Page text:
Attached is the official call for articles for the Open Library of Humanities Special Collection. Research articles should be approximately 8000 words in length, including references and a short bibliography. Submissions should comprise of:

  • Abstract (250 words) – due January 5th, 2018
  • Author information (short biographical statement of 200 words) – due January 5th, 2018
  • Full-length article (8000 words) – due April 30th, 2018.

The OLH is an Andrew W. Mellon Foundation-funded open-access journal with a strong emphasis on quality peer review and a prestigious academic steering board. Unlike some open-access publications, the OLH has no author-facing charges and is instead financially supported by an international consortium of libraries.

Please read the attached call for papers in detail.

All the best,

Dr Grace Halden and Alice Burks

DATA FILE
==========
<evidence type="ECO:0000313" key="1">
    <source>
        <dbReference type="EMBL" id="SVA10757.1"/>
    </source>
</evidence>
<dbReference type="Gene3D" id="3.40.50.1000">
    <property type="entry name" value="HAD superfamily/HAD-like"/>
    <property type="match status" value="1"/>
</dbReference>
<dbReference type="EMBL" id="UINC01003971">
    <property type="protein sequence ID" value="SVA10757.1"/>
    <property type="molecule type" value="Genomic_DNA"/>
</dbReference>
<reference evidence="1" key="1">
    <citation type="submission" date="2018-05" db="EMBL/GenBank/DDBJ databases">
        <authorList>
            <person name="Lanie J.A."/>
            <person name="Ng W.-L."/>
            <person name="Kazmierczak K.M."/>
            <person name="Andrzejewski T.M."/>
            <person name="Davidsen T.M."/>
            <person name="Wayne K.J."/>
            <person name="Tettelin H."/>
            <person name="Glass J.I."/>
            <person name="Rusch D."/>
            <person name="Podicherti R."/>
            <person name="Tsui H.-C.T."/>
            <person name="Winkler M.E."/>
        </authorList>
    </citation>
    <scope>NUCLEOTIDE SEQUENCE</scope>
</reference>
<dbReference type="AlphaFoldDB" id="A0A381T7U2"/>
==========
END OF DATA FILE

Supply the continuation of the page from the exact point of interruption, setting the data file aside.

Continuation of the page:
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CFP: Edinburgh University – Nineteenth Century Research Seminars – deadline 1 December 2017

Edinburgh University – Nineteenth Century Research Seminars

Call for Papers

The Nineteenth Century Research Seminars (NCRS) invites proposals for twenty-minute papers from postgraduate and early career researchers that address any aspect of nineteenth century literature, history, art, and culture.

The seminar series is designed to be a cross- and inter-disciplinary forum where postgraduate and early career researchers can meet, form connections, debate, and collaborate on all issues pertaining to the long nineteenth century.

We accept abstracts addressing any aspect of research on the 19th century, but would particularly welcome those addressing any of the following themes:

  • Philosophy: from Hegel to Nietzsche
  • Empire, War, and Politics
  • Religion and Society
  • Ecology, Environment, and Industrialisation
  • Travelling and Exploration
  • German Classicism and German Idealism
  • Art, Architecture, and Aesthetics